Good Industry Stewards
The oil and natural gas production industry has an outstanding record on environmental stewardship in the Gulf of Mexico. An extensive body of literature, authored by federal, state, academic and industry sources, demonstrate that the oil and gas industry makes substantial contributions to domestic production from this region with minimal environmental impact. Despite the rhetoric that exists from anti-development interests, industry has an admirable record of environmental protection:
Prior to it's split, the U.S. Mineral Management Service (MMS) statistics showed that production operations were the source of only 0.5 percent of hydrocarbons in the Gulf of Mexico. In 2000, MMS data showed that for the approximately 3,900 platforms in the Gulf of Mexico, there were only 12 platform spills, for a total of 323 barrels of oil spilled. Similarly, U.S. Coast Guard data said that the amount of oil spilled in all U.S. waters in 1999, the last year for which complete figures were available, was about two hundred-thousandths (0.000024) of one percent of all the oil consumed in the United States. That means that more than 99.9 percent of the oil is safely produced and transported.
Overall, 5 to 100 times more fish occupy the areas around oil and natural gas platforms when compared to surrounding mud and clay surfaces. Around 30 percent of the fish caught by recreational fishermen are near platforms. Moreover, studies have shown that oil and natural gas operations do not contaminate fish or shellfish around platforms and thus do not pose a risk to human health.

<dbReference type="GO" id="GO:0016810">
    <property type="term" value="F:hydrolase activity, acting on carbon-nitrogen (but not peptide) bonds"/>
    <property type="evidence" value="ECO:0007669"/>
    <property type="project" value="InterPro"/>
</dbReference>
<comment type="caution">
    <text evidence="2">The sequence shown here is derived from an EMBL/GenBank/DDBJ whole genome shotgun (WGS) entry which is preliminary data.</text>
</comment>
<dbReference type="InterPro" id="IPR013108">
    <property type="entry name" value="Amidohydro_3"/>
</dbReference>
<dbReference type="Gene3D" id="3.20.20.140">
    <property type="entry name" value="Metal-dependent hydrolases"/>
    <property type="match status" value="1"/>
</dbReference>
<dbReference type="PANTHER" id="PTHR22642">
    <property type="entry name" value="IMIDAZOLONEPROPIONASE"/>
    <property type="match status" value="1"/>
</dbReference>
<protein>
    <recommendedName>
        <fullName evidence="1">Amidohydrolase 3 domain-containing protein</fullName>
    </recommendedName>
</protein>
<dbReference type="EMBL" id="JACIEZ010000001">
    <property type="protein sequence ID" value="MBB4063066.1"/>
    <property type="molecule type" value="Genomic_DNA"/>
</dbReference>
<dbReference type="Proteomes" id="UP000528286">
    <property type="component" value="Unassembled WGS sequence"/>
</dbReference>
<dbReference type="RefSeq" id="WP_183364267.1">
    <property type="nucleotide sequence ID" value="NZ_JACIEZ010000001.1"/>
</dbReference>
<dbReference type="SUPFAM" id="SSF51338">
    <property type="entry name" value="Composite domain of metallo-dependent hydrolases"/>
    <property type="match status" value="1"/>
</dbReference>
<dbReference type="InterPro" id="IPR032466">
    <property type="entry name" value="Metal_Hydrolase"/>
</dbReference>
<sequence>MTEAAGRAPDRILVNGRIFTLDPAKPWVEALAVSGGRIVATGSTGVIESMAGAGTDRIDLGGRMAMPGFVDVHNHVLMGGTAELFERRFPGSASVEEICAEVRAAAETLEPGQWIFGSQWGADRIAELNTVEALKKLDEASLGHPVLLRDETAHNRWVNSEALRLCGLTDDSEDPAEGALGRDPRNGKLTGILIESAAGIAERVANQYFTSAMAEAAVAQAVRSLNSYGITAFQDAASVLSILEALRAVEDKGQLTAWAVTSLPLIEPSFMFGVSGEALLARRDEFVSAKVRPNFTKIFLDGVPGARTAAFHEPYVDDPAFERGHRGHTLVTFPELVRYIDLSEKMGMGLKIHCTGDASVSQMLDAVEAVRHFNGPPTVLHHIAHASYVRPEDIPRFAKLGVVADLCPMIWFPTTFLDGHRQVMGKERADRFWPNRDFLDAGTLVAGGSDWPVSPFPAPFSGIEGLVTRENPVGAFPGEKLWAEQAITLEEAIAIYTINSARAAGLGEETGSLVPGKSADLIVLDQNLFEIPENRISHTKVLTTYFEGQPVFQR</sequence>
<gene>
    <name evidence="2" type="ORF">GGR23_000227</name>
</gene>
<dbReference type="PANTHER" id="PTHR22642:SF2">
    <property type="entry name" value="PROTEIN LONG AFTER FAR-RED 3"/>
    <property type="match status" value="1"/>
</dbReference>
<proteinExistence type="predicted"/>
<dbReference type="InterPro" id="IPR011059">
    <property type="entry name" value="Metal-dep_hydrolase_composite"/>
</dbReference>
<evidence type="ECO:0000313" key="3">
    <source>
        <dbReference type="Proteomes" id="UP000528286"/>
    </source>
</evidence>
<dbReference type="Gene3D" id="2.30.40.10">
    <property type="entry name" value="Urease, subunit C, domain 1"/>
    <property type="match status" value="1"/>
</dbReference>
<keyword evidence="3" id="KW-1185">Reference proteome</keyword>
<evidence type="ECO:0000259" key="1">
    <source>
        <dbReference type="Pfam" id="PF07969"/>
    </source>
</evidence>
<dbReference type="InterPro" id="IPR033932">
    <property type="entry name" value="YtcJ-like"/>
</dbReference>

The industry takes care to protect all marine species, including those that are endangered. Extensive procedures are in place, especially during platform removal, to assure that sea turtles and marine mammals are protected. Since 1986, only one turtle (and no dolphins or whales) was reported harmed as the result of removing a platform; that injury may have been due to a collision with a boat.
Decades ago, oil and gas operations were a source of wetlands loss along the Gulf Coast. But by working closely with state and federal governments, industry has dramatically decreased its impact on wetlands by 90% since 1982.
Petroleum industry operations in the Gulf of Mexico are under close scrutiny and are highly regulated. Offshore operators are required to operate under 17 major permits and follow 90 sets of federal regulations, as well as meet state requirements. The industry has incorporated compliance with these requirements into their daily business practice. Working with MMS, the industry has implemented a voluntary Safety and Environmental Management Program (SEMP) that provides a mechanism for continued improvement in the industry’s already excellent performance.